CRISPR now possible in cockroaches
Cartoon of CRISPR in cockroaches. Credit: Shirai et al./Cell Reports Methods

Cell Press published a study on May 16th on the use of a CRISPR-Cas9 approach to modify genes in roaches. Direct parental is a simple and efficient technique that involves the injection of materials into female adults where eggs are developing rather than into the embryos themselves.

Senior study author Takaaki Daimon of Kyoto University says that insect researchers have been freed from the annoyance of egg injections. The method should work for more than 90 percent of insect species.

Microinjection of materials into early embryos is what current approaches for insect gene editing require. Due to their unique reproductive system, past studies have not achieved genetic manipulation of roaches. The drawbacks of conventional methods for genome editing on insect species include expensive equipment, a specific experimental setup for each species, and highly skilled laboratory personnel.

Daimon and his team injected RNPs into the main body of adult female roaches in order to introduce heritable changes in developing egg cells. The proportion of edited individuals out of the total number of individuals hatched could be as high as 22%. The red flour beetle had an efficiency of more than 50%. The researchers generated gene knockin beetles by co-injecting single-stranded oligonucleotides and Cas9 RNPs, but the efficiency is low and should be further improved.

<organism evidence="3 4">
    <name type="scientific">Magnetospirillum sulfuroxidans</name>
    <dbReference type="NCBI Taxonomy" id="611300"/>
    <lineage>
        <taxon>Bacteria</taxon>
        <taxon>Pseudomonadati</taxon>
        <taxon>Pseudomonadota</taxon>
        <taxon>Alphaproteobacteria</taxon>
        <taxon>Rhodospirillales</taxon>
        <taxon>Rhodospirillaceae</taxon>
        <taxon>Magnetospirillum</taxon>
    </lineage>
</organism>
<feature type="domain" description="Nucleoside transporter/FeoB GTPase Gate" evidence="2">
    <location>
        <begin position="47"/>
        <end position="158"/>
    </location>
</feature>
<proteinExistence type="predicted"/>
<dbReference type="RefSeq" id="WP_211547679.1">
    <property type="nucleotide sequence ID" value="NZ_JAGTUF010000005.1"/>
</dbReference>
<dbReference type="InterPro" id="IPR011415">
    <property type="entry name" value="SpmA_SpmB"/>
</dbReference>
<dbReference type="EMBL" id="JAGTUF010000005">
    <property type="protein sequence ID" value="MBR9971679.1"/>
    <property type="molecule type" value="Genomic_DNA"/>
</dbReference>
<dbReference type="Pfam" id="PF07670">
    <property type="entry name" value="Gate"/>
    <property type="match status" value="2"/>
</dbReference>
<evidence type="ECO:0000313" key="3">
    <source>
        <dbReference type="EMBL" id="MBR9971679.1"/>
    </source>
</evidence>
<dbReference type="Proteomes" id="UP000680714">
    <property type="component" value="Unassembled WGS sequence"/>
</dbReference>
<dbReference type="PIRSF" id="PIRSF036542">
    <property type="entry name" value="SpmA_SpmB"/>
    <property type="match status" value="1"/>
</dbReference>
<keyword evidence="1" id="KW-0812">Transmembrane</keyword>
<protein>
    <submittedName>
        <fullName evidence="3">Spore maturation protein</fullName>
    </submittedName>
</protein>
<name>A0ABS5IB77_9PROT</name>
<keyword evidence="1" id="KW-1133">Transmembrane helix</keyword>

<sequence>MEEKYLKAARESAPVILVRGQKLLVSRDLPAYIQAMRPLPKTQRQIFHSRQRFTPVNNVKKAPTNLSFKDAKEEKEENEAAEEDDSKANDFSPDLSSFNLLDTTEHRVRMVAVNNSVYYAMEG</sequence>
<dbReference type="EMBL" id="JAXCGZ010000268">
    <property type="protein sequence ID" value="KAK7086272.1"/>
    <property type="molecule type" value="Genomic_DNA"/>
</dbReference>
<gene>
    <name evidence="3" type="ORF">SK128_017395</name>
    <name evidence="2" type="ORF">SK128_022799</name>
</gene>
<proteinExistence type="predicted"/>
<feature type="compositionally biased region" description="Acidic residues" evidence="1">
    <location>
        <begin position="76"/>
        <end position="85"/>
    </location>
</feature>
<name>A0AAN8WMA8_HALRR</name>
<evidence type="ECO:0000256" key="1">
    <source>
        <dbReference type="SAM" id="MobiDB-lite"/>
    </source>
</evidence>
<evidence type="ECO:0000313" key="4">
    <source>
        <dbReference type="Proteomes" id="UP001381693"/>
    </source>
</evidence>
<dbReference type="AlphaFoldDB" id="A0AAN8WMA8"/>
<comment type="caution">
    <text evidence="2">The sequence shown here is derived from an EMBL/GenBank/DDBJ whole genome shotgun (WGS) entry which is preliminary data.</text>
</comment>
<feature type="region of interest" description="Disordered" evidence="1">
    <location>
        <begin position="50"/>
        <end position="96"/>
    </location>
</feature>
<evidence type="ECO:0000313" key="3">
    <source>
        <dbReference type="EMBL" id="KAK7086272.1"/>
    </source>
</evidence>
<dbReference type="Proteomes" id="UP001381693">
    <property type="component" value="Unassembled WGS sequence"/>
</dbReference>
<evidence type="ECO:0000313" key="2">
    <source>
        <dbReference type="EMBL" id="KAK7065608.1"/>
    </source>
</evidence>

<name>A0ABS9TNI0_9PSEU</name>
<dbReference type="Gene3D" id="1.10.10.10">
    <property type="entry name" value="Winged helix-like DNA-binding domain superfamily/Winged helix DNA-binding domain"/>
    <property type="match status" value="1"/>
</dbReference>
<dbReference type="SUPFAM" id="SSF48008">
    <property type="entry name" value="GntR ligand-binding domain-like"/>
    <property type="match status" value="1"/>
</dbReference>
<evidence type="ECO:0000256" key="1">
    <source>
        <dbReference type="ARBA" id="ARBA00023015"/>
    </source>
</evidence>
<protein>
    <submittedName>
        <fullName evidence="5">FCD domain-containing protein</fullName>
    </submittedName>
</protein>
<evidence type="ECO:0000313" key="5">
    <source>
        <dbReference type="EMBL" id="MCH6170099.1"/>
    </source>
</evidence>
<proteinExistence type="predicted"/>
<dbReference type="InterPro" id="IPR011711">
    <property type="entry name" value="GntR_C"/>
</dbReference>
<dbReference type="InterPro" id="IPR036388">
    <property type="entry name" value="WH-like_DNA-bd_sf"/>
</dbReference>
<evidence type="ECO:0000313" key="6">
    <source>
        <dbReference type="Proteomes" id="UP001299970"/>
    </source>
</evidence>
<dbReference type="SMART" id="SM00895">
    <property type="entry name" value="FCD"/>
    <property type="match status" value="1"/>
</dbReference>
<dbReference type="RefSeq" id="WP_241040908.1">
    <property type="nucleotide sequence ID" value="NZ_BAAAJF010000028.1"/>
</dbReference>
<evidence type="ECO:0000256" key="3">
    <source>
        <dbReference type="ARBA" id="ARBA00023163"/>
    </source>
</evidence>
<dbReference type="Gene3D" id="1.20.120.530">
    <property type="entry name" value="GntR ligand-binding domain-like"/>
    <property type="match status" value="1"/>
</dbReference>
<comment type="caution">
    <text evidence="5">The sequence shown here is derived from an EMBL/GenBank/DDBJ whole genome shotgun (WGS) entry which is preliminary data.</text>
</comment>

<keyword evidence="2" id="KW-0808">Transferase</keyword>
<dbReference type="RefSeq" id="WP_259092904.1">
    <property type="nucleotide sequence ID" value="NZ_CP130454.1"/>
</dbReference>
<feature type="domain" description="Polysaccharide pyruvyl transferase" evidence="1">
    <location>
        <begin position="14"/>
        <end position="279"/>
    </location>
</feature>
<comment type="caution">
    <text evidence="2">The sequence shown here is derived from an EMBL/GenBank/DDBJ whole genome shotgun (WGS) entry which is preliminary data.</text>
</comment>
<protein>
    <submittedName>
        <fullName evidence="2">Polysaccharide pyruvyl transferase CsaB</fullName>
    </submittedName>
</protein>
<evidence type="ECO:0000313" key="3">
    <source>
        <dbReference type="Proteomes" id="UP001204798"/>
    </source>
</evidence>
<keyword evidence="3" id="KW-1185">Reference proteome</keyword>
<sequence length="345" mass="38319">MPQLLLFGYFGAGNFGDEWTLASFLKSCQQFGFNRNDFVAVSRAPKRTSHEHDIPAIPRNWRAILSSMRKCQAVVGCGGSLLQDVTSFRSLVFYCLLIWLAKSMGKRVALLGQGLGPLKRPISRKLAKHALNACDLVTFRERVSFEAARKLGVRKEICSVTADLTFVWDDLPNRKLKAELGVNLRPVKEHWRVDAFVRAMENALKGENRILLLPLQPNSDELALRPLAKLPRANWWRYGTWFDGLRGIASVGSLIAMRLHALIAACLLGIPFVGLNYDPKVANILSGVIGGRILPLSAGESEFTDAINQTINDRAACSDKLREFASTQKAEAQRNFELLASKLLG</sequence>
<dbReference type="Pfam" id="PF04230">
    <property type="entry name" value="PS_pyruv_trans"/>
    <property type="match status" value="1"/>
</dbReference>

The application of DIPA-CRISPR in two distant species shows its potential for broad use. The approach is not applicable to all insect species. Experiments show that the most important factor for success is the stage of the adult females injected. Good knowledge of ovary development is required by DIPA-CRISPR. This can be difficult in some species because of the different life histories and reproductive strategies of insects.

The application of gene editing to a wide variety of model and non-model insect species is possible with the use of DIPA-CRISPR. The technique requires minimal equipment for adult injection, and only two components. Standard Cas9 can be used for adult injection, eliminating the need for custom engineering of the protein.

By improving the DIPA-CRISPR method and making it even more efficient and versatile, we may be able to enable genome editing in almost all of the more than 1.5 million species of insects, opening up a future in which we can fully utilize the amazing biological functions of insects. These include agricultural and medical pests, as well as important fishery resources such as shrimp and crabs.

More information: Takaaki Daimon, DIPA-CRISPR is a simple and accessible method for insect gene editing, Cell Reports Methods (2022). DOI: 10.1016/j.crmeth.2022.100215. … 2667-2375(22)00078-9 Journal information: Cell Reports Methods Citation: CRISPR now possible in cockroaches (2022, May 16) retrieved 16 May 2022 from This document is subject to copyright. Apart from any fair dealing for the purpose of private study or research, no part may be reproduced without the written permission. The content is provided for information purposes only.